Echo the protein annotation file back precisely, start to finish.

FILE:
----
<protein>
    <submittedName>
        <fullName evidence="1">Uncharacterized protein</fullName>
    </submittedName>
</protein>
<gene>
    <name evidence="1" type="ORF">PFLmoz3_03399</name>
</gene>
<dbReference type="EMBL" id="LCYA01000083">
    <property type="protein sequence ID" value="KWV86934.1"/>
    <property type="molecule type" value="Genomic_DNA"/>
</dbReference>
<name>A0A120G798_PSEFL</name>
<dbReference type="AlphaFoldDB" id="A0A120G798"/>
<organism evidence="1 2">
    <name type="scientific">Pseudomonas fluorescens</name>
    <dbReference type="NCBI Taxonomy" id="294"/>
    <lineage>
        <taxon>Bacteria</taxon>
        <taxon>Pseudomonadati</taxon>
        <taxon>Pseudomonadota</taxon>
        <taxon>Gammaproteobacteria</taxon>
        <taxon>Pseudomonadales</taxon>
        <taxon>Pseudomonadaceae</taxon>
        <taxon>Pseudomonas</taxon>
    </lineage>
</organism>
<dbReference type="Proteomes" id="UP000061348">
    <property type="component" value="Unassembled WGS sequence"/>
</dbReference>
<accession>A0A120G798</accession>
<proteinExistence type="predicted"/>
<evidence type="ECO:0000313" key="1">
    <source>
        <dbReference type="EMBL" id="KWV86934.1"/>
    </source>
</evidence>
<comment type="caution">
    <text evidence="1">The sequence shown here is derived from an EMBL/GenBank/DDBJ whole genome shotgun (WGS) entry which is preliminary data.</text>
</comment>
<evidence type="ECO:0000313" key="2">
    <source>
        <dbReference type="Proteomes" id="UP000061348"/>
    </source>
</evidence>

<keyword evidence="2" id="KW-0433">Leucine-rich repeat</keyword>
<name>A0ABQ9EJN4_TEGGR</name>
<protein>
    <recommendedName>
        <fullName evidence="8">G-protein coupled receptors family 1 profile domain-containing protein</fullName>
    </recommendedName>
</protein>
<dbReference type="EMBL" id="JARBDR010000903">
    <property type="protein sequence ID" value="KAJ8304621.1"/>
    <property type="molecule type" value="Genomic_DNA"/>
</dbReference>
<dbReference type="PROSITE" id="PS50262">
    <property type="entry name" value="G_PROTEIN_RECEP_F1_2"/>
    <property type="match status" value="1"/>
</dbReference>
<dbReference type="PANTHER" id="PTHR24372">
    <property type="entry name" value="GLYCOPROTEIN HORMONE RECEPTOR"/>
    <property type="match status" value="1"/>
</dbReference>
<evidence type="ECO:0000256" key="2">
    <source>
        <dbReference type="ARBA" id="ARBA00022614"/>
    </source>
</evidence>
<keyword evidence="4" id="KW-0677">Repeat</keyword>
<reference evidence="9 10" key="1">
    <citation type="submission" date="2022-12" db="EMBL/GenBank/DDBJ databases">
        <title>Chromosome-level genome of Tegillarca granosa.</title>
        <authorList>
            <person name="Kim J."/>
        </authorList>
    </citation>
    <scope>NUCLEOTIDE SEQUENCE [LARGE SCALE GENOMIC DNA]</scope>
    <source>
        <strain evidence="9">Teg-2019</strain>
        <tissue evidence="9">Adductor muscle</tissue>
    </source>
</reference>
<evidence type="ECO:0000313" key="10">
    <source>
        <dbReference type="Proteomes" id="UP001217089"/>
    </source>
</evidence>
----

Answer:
<protein>
    <submittedName>
        <fullName evidence="1">Uncharacterized protein</fullName>
    </submittedName>
</protein>
<gene>
    <name evidence="1" type="ORF">PFLmoz3_03399</name>
</gene>
<dbReference type="EMBL" id="LCYA01000083">
    <property type="protein sequence ID" value="KWV86934.1"/>
    <property type="molecule type" value="Genomic_DNA"/>
</dbReference>
<name>A0A120G798_PSEFL</name>
<dbReference type="AlphaFoldDB" id="A0A120G798"/>
<organism evidence="1 2">
    <name type="scientific">Pseudomonas fluorescens</name>
    <dbReference type="NCBI Taxonomy" id="294"/>
    <lineage>
        <taxon>Bacteria</taxon>
        <taxon>Pseudomonadati</taxon>
        <taxon>Pseudomonadota</taxon>
        <taxon>Gammaproteobacteria</taxon>
        <taxon>Pseudomonadales</taxon>
        <taxon>Pseudomonadaceae</taxon>
        <taxon>Pseudomonas</taxon>
    </lineage>
</organism>
<dbReference type="Proteomes" id="UP000061348">
    <property type="component" value="Unassembled WGS sequence"/>
</dbReference>
<accession>A0A120G798</accession>
<proteinExistence type="predicted"/>
<evidence type="ECO:0000313" key="1">
    <source>
        <dbReference type="EMBL" id="KWV86934.1"/>
    </source>
</evidence>
<comment type="caution">
    <text evidence="1">The sequence shown here is derived from an EMBL/GenBank/DDBJ whole genome shotgun (WGS) entry which is preliminary data.</text>
</comment>
<evidence type="ECO:0000313" key="2">
    <source>
        <dbReference type="Proteomes" id="UP000061348"/>
    </source>
</evidence>

<keyword evidence="2" id="KW-0433">Leucine-rich repeat</keyword>
<name>A0ABQ9EJN4_TEGGR</name>
<protein>
    <recommendedName>
        <fullName evidence="8">G-protein coupled receptors family 1 profile domain-containing protein</fullName>
    </recommendedName>
</protein>
<dbReference type="EMBL" id="JARBDR010000903">
    <property type="protein sequence ID" value="KAJ8304621.1"/>
    <property type="molecule type" value="Genomic_DNA"/>
</dbReference>
<dbReference type="PROSITE" id="PS50262">
    <property type="entry name" value="G_PROTEIN_RECEP_F1_2"/>
    <property type="match status" value="1"/>
</dbReference>
<dbReference type="PANTHER" id="PTHR24372">
    <property type="entry name" value="GLYCOPROTEIN HORMONE RECEPTOR"/>
    <property type="match status" value="1"/>
</dbReference>
<evidence type="ECO:0000256" key="2">
    <source>
        <dbReference type="ARBA" id="ARBA00022614"/>
    </source>
</evidence>
<keyword evidence="4" id="KW-0677">Repeat</keyword>
<reference evidence="9 10" key="1">
    <citation type="submission" date="2022-12" db="EMBL/GenBank/DDBJ databases">
        <title>Chromosome-level genome of Tegillarca granosa.</title>
        <authorList>
            <person name="Kim J."/>
        </authorList>
    </citation>
    <scope>NUCLEOTIDE SEQUENCE [LARGE SCALE GENOMIC DNA]</scope>
    <source>
        <strain evidence="9">Teg-2019</strain>
        <tissue evidence="9">Adductor muscle</tissue>
    </source>
</reference>
<evidence type="ECO:0000313" key="10">
    <source>
        <dbReference type="Proteomes" id="UP001217089"/>
    </source>
</evidence>